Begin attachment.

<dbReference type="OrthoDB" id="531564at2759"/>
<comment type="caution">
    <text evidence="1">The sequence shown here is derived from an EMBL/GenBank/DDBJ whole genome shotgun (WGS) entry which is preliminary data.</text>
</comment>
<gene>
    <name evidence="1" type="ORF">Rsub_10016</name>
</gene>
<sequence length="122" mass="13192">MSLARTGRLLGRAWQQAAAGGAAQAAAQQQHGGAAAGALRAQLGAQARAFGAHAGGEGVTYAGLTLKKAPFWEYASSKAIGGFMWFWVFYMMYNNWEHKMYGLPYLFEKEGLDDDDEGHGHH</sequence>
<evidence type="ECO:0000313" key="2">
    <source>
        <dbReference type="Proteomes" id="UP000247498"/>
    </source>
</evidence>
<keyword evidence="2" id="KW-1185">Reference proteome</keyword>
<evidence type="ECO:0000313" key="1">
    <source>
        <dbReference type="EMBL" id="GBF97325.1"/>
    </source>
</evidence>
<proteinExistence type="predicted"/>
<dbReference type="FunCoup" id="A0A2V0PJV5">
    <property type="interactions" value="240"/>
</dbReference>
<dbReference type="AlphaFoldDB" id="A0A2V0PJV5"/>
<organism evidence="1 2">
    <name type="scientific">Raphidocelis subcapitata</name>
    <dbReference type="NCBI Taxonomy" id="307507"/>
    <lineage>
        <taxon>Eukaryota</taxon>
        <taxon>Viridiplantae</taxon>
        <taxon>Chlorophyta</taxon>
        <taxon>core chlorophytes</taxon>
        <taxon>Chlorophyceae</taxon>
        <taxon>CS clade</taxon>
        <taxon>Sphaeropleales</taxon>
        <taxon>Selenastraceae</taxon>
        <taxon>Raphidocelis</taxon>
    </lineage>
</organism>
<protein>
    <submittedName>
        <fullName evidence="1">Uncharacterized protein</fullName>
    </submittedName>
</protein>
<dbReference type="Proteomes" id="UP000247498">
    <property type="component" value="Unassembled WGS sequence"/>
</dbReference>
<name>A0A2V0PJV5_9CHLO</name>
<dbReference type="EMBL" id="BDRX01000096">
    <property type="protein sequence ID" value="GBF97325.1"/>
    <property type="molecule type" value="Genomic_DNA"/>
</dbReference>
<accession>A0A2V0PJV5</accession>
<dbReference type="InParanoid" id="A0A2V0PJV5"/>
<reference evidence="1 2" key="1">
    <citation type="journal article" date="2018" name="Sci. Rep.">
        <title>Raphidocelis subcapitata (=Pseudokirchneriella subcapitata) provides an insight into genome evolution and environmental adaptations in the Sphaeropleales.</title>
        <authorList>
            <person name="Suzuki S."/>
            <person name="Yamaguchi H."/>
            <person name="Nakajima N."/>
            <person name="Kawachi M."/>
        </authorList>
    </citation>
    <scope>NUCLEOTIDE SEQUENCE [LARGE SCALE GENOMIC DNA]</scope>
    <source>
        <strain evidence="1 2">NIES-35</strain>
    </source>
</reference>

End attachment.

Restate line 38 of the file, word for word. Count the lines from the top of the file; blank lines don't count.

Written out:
    </lineage>